H: As stated in the previous question, II is supposed to represent anger, and I think a lot of II is based on feelings towards people and asking why? I think we all have different favorites.
For Brendan its Altar of Fear. I (Brendan) wrote the lyrics to Dark World and Plague Caster as well and I felt a lot of the lyrics in those songs were me being angry with other people. When I wrote Altar of Fear it was a lot more of an acceptance thing that I was the one to blame for the way I felt. It made me realize a lot about myself while I was writing the song.
For Mikey it’s Nine Swords. It’s actually the first song we wrote as a band and we’ve been perfecting it forever. The drums on the song are a lot of fun for him because of how it’s not just in your face the whole time and how it builds up until about halfway through
For Aaron, the most meaningful song is Widow. It’s actually a song about my (Aaron) mother and her trying to move on with her life after my father passing away. It was a very difficult song to write but was a very necessary outlet for me. It’s about how difficult it is pretending like you’re always okay and how you feel like you have to go through the rest of your life as a “strong” person when your entire life just got ripped into pieces.
HW: So Aaron, on the side of your musical endeavors you also run a business on the side, Last Light Photo and Video. From what I’ve seen this job has landed you on some pretty wild tours and gigs throughout the country. How have your opportunities been and where do you see them going in the future?
H: The opportunities that I’ve been given have been amazing. I’ve gotten to shoot A list artists and get paid for it, which quite frankly is still such an unbelievable thing to me since I’ve been shooting shows for less than a year now.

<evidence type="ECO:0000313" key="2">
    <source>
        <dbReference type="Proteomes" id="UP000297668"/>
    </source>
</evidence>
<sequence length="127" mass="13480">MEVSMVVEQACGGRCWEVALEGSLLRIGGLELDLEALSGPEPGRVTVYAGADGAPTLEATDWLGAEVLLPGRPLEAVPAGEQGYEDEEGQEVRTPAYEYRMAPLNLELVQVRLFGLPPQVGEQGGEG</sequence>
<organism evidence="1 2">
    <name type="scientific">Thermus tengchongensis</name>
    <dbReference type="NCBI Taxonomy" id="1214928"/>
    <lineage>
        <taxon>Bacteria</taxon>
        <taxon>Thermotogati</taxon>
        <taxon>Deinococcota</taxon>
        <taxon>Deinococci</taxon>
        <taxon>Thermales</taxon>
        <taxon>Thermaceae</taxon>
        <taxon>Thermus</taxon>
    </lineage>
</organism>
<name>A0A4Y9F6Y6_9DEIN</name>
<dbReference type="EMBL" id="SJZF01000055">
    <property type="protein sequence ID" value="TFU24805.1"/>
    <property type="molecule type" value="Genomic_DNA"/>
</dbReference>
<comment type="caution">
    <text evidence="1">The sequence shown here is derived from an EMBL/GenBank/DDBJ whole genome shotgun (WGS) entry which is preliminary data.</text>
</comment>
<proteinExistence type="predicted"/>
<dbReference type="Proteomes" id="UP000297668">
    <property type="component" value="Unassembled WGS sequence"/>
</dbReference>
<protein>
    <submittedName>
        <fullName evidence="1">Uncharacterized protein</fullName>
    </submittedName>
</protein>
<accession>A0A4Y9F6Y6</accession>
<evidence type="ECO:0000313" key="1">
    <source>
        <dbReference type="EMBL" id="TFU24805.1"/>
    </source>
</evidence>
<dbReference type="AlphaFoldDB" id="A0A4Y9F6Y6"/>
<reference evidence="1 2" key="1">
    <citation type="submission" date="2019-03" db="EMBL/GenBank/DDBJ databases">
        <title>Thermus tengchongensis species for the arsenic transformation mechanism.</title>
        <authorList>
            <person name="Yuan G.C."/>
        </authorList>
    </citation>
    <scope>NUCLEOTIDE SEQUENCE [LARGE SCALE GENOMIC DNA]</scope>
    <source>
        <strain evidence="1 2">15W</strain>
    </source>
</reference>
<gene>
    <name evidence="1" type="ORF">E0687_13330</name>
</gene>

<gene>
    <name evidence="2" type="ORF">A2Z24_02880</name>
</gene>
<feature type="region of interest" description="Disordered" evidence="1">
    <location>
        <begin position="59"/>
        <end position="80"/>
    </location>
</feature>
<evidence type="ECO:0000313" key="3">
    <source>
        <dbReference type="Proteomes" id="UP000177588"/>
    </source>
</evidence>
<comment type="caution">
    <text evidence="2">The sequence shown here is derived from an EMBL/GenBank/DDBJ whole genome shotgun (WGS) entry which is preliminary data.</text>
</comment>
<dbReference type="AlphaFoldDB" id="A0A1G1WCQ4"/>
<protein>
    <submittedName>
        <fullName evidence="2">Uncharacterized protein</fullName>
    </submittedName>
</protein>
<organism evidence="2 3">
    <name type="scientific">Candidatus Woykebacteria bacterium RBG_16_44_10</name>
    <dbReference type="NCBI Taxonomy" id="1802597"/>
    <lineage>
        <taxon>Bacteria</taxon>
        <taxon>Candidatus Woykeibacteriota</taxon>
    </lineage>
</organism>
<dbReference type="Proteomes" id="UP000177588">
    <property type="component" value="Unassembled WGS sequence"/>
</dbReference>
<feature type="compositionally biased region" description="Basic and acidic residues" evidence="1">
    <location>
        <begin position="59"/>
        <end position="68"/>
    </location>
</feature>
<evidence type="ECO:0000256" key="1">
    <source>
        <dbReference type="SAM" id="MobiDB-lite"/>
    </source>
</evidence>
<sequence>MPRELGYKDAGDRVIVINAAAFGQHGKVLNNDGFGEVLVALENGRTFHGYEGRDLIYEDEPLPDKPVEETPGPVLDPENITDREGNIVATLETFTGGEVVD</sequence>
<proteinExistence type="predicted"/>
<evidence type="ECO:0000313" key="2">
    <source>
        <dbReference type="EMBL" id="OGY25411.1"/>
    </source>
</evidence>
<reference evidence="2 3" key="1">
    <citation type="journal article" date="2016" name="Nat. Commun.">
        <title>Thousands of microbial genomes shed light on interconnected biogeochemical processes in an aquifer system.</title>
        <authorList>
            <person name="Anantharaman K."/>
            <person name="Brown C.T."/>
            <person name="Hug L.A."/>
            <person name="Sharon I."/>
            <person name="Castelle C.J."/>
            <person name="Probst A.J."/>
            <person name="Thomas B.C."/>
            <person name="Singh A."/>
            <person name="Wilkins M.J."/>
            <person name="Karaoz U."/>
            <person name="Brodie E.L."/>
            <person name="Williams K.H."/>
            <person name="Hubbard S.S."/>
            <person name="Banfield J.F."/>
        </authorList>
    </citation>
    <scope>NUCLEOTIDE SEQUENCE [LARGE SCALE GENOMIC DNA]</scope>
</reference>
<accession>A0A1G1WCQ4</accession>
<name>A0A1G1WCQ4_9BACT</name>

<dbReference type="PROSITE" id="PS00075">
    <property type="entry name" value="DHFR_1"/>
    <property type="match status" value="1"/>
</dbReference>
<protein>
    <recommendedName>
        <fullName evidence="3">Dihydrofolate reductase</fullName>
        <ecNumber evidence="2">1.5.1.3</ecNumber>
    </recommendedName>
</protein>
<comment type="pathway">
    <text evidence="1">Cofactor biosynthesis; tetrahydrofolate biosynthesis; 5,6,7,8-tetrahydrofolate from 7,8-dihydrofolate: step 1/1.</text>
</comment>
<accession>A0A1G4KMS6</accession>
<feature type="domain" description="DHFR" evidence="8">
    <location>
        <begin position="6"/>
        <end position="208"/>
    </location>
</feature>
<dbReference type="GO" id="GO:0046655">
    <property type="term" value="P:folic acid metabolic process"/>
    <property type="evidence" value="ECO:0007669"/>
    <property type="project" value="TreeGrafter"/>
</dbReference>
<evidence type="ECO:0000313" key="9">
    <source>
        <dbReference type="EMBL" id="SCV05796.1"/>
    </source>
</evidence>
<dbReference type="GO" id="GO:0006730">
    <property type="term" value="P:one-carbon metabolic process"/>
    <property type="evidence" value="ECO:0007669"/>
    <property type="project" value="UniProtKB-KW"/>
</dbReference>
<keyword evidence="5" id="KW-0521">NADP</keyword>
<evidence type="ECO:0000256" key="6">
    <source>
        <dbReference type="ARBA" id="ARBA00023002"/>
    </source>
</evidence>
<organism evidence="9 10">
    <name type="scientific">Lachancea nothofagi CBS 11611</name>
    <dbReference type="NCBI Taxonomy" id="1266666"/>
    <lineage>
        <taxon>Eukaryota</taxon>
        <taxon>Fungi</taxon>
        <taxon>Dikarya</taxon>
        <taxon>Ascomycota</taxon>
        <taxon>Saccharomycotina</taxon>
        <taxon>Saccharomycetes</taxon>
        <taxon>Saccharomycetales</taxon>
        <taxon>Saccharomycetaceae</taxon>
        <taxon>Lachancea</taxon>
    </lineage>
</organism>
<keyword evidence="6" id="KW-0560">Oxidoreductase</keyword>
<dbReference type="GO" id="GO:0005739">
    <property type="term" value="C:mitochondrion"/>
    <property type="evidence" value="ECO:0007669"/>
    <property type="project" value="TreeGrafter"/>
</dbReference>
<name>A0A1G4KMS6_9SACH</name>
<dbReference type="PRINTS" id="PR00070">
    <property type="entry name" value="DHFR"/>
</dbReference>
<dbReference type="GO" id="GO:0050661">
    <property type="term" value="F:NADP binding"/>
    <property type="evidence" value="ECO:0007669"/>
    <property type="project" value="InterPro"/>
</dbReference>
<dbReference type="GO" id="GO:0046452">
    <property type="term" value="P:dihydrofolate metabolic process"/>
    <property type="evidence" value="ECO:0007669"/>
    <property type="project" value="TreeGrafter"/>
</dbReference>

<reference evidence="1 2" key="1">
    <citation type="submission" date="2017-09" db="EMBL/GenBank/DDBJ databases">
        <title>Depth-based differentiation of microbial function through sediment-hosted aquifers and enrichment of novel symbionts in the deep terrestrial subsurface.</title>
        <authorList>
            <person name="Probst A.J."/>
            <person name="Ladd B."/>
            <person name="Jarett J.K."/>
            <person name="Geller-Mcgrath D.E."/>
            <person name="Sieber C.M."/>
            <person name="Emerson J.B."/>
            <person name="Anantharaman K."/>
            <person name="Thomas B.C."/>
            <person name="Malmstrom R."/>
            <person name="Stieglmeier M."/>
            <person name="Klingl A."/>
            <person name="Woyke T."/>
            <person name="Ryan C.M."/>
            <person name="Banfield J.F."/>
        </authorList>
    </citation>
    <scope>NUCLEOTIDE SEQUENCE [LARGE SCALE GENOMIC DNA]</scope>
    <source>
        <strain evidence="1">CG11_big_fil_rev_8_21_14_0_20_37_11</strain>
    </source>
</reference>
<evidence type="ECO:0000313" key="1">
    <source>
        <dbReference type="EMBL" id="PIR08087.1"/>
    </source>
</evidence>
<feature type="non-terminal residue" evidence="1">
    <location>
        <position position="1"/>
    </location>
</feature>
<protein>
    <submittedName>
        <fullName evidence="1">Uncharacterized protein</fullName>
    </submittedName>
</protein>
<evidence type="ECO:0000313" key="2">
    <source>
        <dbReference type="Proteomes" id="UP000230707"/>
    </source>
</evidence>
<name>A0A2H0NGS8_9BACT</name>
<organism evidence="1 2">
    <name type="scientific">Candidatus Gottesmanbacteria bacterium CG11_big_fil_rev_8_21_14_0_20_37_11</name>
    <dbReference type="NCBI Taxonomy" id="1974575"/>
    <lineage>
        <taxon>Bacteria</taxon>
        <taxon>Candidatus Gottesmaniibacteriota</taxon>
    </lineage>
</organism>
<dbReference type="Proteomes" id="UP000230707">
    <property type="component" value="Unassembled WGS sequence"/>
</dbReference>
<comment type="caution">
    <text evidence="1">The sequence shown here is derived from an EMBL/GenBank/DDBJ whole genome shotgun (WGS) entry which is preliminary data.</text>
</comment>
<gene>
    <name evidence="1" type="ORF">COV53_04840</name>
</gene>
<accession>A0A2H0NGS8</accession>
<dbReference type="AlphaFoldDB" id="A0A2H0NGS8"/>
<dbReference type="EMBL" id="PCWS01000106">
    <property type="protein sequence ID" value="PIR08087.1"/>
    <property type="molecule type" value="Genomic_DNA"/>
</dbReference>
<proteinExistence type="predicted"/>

Unfortunately, things have slowed down tremendously. I’ve been trying to get myself out there on more tours but considering the state of the economy, artists are trying to save money where they can so the first thing to go is usually a media person. I’m not quite sure where my future is headed since this is all new to me, but I would love for this to be a part of it.
HW: What is on the plate for Hounds this year?
H: Hopefully, going back into the studio to record some new music within the next couple of months. We’ve been working on some new music and we’re really excited for everyone to hear the direction we’re headed. We’re going to be playing the Tri-State area as much as we can, and working our way down the coast.
HW: Last words before we end this conversation?
H: Yeah we’d like to thank ryan from Blasphemour Records for being so incredible to us and Bean from Panic State Records for making II a reality. We’d also like to shout out some of our friends in Wastelands, Old Wounds, The Banner, Cemeteries, War Story, and Mom Fight, along with Wsou for pushing us on the air.
Of course we’d like to thank you guys here at The Head Walk for taking the time to talk to us and premier this video for us. In terms of this video, a huge thank you to everyone who came to see us at the show in Red Bank, all of the bands who played, and our cameramen Zak Ferentz and Tom Kunzman.
We couldn’t have done this without any of you.
Photography courtesy and all rights reserved to: Adam Leota & Jess Rechsteiner.